Researchers from University College London have published modeling work that has led to the conclusion that at least 80% of coal, 50% of oil and 30% of gas reserves are “unburnable” if global warming is to be limited to 2oC.
The researchers said: “policy makers must realise that their instincts to completely use the fossil fuels within their countries are wholly incompatible with their commitments to the 2oC goal.”
The new study uses models to estimate how much coal, oil and gas must go unburned up to 2050 and where it can be extracted to stay within the 2oC target, regarded as the threshold for dangerous climate change:
- the Middle East would need to leave about 260 thousand million barrels (40%) of its oil and 60% of its gas underground;
- the majority of the huge coal reserves in China, Russia and the United States would have to remain unused;
- undeveloped resources of unconventional gas, such as shale gas, would be off limits in Africa and the Middle East, and very little could be exploited in India and China; and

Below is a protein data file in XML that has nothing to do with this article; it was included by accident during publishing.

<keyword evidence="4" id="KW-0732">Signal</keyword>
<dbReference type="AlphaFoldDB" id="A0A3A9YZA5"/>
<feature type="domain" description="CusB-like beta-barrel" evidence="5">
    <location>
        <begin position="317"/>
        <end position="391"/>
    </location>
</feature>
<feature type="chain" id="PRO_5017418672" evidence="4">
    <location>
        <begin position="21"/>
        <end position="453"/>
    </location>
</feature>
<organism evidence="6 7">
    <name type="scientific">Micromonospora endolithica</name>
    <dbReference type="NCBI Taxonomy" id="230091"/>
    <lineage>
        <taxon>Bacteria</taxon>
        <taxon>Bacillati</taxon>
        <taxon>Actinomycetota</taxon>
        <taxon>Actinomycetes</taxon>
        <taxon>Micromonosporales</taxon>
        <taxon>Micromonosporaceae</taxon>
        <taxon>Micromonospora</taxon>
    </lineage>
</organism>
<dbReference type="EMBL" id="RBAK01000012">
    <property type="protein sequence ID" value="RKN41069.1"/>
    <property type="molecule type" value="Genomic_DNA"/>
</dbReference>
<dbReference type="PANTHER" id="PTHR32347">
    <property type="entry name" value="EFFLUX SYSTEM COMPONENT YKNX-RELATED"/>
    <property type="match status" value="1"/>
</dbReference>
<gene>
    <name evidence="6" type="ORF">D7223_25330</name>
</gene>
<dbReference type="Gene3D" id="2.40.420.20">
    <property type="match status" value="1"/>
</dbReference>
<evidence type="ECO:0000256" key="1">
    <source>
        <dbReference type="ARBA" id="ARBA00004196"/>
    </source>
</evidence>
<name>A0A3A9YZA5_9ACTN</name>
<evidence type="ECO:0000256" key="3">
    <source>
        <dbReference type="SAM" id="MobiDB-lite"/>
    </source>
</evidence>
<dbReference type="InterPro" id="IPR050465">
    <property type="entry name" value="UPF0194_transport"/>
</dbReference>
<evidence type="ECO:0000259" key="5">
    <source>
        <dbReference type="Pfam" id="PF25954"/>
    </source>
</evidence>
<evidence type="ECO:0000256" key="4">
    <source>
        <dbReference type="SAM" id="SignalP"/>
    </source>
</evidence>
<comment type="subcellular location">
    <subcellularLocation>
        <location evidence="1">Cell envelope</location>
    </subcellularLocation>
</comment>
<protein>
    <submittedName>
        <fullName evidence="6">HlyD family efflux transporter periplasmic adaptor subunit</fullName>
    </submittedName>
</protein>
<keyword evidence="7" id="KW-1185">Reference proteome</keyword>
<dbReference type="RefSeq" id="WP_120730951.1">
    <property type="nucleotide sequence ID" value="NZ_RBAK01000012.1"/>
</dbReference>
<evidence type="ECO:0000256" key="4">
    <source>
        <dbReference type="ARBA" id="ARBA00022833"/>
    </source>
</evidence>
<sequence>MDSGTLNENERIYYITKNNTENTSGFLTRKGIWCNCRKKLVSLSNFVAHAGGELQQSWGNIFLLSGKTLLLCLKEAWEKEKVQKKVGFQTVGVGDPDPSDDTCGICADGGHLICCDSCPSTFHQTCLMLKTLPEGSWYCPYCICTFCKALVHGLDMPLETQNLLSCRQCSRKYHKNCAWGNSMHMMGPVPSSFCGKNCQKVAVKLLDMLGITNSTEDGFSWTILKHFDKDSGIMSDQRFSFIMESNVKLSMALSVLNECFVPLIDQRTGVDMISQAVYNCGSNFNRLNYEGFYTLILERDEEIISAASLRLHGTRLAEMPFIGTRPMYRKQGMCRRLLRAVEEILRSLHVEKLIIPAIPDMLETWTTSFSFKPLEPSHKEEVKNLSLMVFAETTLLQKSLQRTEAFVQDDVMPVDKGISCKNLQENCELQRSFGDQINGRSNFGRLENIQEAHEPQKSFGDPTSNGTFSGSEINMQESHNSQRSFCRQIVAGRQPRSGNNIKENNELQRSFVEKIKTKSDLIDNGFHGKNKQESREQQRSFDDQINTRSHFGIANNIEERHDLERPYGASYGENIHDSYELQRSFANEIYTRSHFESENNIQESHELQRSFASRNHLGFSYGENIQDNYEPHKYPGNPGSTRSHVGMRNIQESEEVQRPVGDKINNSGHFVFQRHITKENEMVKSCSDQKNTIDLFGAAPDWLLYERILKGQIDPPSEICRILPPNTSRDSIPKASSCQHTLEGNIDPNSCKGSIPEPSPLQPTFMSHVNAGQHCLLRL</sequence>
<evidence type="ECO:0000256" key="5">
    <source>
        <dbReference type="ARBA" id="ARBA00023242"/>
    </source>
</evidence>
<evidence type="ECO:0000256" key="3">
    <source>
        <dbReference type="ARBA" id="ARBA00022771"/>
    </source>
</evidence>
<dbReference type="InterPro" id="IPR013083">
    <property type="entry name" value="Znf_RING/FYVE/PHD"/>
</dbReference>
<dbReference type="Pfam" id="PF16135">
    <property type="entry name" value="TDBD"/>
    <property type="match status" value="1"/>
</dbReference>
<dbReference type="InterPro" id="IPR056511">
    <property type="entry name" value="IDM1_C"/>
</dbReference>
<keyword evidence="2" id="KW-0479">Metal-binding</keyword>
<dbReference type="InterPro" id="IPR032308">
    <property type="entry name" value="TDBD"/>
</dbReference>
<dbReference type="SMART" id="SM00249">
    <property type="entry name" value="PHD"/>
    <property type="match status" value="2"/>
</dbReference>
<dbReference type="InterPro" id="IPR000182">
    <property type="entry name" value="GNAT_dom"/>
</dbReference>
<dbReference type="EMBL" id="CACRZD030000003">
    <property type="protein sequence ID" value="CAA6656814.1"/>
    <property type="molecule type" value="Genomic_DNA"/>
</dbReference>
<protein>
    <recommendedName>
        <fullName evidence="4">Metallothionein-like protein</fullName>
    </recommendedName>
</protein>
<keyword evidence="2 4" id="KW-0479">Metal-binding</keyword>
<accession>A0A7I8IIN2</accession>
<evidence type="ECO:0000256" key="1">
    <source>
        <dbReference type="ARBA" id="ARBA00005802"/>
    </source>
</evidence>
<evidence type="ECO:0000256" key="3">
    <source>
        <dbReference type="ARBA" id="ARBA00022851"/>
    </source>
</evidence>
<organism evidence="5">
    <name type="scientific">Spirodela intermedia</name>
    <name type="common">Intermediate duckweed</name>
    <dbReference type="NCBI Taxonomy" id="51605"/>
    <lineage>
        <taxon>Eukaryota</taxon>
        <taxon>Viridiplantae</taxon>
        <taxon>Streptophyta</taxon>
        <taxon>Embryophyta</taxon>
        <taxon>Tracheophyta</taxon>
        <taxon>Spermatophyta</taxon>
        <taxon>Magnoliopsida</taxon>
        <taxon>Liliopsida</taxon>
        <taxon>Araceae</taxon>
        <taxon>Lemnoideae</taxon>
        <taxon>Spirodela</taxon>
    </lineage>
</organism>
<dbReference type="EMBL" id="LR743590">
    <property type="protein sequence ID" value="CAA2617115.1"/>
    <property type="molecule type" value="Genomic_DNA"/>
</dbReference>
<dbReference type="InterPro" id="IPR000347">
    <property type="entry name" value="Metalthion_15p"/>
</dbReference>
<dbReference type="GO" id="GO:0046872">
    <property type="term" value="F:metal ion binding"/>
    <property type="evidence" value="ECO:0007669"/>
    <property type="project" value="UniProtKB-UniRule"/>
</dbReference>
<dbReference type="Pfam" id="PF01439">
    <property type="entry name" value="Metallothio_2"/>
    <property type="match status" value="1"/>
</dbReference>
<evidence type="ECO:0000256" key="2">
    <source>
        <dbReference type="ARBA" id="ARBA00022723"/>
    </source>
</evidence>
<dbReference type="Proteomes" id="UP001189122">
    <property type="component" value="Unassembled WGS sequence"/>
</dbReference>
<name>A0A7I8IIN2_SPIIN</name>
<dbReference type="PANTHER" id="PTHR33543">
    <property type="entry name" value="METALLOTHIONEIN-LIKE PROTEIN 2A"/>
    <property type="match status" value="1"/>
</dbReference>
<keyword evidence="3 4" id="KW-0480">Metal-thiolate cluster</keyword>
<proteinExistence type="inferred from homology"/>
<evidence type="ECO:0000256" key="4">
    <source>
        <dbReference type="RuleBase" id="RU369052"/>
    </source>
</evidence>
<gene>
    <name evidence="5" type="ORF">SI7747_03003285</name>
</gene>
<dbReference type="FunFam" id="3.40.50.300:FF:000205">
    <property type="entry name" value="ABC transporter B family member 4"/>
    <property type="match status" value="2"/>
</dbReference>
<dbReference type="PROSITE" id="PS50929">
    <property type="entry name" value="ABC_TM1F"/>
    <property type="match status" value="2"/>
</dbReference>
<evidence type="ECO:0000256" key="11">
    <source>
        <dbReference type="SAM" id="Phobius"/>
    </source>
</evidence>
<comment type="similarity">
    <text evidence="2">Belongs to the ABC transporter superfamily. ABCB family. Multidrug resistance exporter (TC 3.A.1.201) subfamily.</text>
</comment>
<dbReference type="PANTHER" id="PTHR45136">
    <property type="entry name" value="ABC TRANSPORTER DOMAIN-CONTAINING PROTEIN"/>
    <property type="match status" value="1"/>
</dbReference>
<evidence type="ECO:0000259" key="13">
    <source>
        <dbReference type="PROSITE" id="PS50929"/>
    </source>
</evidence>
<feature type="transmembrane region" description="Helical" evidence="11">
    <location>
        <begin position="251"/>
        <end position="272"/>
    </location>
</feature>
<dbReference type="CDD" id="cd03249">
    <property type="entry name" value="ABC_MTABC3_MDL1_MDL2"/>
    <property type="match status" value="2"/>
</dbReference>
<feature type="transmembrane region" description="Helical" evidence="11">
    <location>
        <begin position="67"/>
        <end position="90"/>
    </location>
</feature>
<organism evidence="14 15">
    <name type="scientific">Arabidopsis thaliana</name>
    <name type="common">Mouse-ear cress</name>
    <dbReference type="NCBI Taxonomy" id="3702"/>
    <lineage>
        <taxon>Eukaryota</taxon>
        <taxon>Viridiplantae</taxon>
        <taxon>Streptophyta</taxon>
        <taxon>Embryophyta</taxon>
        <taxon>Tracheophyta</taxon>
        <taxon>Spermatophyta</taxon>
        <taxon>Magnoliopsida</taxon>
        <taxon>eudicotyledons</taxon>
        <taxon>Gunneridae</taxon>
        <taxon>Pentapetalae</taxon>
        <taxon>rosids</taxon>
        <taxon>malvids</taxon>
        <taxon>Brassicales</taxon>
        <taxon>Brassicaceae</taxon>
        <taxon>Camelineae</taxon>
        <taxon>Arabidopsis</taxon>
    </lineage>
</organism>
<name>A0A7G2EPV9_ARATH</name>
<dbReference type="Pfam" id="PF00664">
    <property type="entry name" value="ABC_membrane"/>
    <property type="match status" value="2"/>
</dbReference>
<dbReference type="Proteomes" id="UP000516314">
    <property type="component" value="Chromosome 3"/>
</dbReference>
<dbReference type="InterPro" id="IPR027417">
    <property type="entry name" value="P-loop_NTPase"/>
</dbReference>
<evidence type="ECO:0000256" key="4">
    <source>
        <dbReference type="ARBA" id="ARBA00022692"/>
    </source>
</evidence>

- unconventional oil, such as Canada’s tar sands, would be unviable.
The researchers also suggest that development of unconventional oil (which is harder to extract) and the Antarctic region would be out of line with efforts to limit temperature rise. There are difficult questions arising from the work for fossil fuel developers in terms of future investment plans, particularly if policies are implemented to limit temperature increases and, possibly, fossil fuel production.
Past research has found that burning all of the world’s fossil fuel resources would release three times more carbon than that required to keep warming to no more than 2oC.
Carbon capture and storage would have only “a relatively modest effect” on how much fossil fuels can be used because of its expense and late introduction, the scientists added.
Time will show whether governments’ economic and energy security demands will simply mean that carbon targets are ignored.
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